Novak: Bloggers to Blame for Hate in America

Bob Novak was astounded by the level of venom outside the GOP convention last week:

The protesters, while unable to disrupt the Republican National Convention as intended, represented a disturbing new development in the nation’s politics: hatred in the streets. The organized demonstrations were purely negative, attacking George W. Bush with scant expression of support for John Kerry. Individual marchers singled out any person they thought might be a convention delegate, firing off angry, often obscene, denunciations. The streets of Manhattan were not pleasant for anyone foolish enough to wander around wearing a convention badge.

I have covered every national political convention beginning with 1960 and never before encountered so unpleasant an atmosphere. Not even the infamous 1968 Democratic convention in Chicago approached last week’s level of animosity.

That’s really saying something. The next sentence:

The irrational loathing expressed daily on the Internet by passionate, though poorly informed, bloggers was transferred into the streets. While Sen. Zell Miller’s old-fashioned stemwinder inside Madison Square Garden was upbraided by news media critics for being too harsh, they largely ignored the real hatred in the streets.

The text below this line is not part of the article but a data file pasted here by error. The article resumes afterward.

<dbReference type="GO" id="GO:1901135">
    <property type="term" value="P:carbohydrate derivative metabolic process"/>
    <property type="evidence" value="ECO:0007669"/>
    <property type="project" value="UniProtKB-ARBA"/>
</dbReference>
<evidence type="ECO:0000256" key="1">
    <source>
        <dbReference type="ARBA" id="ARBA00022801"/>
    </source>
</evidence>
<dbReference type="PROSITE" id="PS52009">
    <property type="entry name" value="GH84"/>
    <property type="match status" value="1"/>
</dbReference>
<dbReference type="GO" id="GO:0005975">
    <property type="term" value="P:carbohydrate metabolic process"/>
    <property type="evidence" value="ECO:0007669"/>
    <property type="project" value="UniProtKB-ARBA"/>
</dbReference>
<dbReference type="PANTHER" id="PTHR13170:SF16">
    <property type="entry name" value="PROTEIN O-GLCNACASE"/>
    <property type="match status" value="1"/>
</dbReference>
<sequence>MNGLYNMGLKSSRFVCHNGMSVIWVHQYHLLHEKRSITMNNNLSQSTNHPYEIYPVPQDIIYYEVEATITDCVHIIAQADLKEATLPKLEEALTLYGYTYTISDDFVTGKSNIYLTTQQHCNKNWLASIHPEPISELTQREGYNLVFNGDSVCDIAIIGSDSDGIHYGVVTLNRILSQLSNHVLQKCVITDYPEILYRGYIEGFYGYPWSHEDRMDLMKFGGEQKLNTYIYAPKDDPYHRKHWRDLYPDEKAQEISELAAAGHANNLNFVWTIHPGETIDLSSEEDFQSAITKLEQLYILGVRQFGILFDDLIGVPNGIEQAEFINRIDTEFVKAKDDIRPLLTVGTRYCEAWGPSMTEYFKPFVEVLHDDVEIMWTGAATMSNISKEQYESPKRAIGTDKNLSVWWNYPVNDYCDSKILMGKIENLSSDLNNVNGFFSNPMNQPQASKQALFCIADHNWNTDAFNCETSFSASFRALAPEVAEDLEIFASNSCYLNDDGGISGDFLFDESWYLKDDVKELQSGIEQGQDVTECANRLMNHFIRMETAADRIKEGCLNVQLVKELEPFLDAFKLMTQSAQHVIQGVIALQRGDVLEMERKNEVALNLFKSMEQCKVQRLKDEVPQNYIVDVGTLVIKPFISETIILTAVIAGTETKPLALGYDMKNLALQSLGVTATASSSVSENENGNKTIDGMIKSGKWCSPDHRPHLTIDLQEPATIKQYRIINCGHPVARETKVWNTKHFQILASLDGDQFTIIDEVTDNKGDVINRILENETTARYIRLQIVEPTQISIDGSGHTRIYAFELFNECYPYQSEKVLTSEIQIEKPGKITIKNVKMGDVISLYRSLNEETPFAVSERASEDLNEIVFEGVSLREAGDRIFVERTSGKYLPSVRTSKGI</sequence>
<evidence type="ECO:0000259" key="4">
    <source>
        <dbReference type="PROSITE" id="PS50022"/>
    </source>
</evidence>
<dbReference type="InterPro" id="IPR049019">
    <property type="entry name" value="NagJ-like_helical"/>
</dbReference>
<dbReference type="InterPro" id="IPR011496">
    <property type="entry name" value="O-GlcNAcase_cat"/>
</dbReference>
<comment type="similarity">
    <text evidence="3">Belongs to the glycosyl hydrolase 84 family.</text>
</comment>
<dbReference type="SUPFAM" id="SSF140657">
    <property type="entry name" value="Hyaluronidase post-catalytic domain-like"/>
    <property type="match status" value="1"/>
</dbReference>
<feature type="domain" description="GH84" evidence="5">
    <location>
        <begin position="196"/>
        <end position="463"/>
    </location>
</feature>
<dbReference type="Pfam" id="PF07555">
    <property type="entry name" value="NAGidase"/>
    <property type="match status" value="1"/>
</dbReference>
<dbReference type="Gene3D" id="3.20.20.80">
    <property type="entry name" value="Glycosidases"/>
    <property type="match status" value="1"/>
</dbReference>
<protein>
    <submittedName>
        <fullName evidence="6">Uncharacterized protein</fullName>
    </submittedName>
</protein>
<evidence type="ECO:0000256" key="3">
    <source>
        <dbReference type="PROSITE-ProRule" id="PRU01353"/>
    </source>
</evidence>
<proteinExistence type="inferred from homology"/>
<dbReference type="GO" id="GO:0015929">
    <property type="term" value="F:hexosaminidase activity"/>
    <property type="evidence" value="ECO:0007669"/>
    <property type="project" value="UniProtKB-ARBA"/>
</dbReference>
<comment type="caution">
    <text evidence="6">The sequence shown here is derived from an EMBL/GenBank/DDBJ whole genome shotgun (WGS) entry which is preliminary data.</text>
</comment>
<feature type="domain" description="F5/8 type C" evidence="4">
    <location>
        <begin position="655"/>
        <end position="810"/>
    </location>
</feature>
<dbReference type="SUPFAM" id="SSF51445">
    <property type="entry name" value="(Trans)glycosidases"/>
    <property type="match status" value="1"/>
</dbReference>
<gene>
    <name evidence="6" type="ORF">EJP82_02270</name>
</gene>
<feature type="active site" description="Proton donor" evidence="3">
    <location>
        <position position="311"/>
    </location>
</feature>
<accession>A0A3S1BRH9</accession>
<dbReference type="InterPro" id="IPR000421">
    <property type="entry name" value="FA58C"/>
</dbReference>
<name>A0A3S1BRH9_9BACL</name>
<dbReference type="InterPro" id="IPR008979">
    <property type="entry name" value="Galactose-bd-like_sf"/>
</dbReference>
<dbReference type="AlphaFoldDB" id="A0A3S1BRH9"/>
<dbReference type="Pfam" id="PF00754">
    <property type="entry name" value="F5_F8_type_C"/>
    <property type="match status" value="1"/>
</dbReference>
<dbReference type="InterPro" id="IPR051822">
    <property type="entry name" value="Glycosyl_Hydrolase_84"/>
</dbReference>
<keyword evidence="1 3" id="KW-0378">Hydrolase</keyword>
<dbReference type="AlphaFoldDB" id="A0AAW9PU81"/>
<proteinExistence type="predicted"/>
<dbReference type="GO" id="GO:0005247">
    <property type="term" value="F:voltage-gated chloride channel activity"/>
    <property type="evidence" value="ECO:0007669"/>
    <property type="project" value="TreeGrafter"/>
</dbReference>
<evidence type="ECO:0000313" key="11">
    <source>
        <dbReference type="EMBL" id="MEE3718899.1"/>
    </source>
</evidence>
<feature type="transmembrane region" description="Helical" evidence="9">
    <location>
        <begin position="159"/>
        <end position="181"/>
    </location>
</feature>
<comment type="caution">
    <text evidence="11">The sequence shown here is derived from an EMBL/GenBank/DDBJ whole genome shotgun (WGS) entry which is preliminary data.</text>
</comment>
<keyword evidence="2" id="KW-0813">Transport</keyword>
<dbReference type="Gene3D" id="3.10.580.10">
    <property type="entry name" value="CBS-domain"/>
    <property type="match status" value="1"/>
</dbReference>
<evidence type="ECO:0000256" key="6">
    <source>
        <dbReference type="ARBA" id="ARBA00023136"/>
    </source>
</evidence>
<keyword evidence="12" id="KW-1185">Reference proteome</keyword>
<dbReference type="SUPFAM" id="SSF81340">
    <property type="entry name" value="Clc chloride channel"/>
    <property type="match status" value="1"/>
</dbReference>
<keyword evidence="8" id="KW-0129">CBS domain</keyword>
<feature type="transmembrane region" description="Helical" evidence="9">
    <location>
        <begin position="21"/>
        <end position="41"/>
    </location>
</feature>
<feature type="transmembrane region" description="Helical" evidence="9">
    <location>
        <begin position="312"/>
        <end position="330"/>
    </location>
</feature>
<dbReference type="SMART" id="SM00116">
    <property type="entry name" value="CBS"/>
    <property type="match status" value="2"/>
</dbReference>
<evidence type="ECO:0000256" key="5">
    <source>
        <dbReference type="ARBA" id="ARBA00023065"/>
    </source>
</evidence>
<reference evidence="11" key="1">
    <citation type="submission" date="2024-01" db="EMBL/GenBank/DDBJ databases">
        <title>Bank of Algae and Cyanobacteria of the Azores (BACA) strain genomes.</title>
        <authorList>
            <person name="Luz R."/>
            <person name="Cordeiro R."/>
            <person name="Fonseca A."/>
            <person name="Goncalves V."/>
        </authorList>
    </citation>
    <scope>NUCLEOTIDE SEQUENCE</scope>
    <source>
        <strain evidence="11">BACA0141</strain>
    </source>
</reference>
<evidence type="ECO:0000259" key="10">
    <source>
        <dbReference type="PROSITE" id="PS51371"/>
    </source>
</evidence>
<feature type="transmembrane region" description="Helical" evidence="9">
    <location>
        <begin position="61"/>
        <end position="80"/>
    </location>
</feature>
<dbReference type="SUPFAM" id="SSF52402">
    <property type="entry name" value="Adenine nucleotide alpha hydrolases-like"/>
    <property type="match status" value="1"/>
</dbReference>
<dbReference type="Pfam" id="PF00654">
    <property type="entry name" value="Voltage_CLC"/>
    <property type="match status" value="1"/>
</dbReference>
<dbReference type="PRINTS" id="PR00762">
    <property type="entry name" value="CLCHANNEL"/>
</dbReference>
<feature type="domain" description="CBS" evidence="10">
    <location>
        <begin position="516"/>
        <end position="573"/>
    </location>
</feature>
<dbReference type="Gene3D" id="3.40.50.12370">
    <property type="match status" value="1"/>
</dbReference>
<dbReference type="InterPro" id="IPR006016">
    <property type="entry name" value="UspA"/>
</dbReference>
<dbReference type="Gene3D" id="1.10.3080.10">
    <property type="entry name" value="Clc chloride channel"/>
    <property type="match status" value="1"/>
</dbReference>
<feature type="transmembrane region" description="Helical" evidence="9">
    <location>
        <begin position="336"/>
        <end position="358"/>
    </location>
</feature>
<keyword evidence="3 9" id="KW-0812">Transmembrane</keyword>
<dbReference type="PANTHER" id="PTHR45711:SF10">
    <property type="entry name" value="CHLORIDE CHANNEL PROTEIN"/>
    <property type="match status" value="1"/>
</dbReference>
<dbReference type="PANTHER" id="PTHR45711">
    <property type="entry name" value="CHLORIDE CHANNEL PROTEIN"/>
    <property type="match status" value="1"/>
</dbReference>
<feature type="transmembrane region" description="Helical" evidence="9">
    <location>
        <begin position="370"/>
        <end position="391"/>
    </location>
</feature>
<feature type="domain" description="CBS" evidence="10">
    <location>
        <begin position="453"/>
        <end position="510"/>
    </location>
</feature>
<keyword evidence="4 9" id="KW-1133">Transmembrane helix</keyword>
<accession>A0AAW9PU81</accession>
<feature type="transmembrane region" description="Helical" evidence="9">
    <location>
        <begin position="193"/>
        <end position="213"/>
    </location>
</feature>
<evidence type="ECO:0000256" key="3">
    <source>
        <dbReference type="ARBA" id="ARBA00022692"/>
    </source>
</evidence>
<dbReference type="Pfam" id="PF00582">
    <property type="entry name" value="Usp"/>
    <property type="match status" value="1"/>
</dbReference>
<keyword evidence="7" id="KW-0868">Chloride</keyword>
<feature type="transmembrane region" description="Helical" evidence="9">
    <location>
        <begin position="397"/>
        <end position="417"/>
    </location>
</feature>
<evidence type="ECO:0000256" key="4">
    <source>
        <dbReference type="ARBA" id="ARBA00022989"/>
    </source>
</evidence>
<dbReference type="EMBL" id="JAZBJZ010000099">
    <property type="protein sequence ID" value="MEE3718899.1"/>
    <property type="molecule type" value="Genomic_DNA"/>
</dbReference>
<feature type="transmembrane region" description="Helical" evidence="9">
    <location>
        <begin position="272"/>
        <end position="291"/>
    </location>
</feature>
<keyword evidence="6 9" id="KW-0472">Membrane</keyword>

There is no further mention of blogs in the piece. Bizarre.

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James Joyner
About James Joyner
James Joyner is Professor and Department Head of Security Studies at Marine Corps University's Command and Staff College and a nonresident senior fellow at the Scowcroft Center for Strategy and Security at the Atlantic Council. He's a former Army officer and Desert Storm vet. Views expressed here are his own. Follow James on Twitter @DrJJoyner.


  1. To a certain extent he is right. We have to be just as careful interpreting with a broad brush as Mr. Novak may be in painting with a broad brush. There are bloggers who fit Mr. Novak’s description, but he did not say that all bloggers fit that description.

    The Internet is merely a tool to be used well, badly, and everything in between. Mr. Novak may well believe that all bloggers are drooling, pooly informed fanatics, but that isn’t exactly what he said here.

  2. James Joyner says:

    I don’t necessarily take him that way, either. Surely, there are rabid bloggers on both sides. But the idea that they are the impetus for nasty demonstrations is, to say the least, a stretch. Some evidence or argumentation would have been nice.

  3. McGehee says:

    Mr. Novak may well believe that all bloggers are drooling, pooly informed fanatics,…

    Well, having enjoyed Wizbang’s “Babes of the Day” posts I’ll own up to the drooling part, but…

  4. Boyd says:

    I guess it depends on your connotation of the word “transferred.” To me, this doesn’t equate to causality, but I can see how you might see it that way.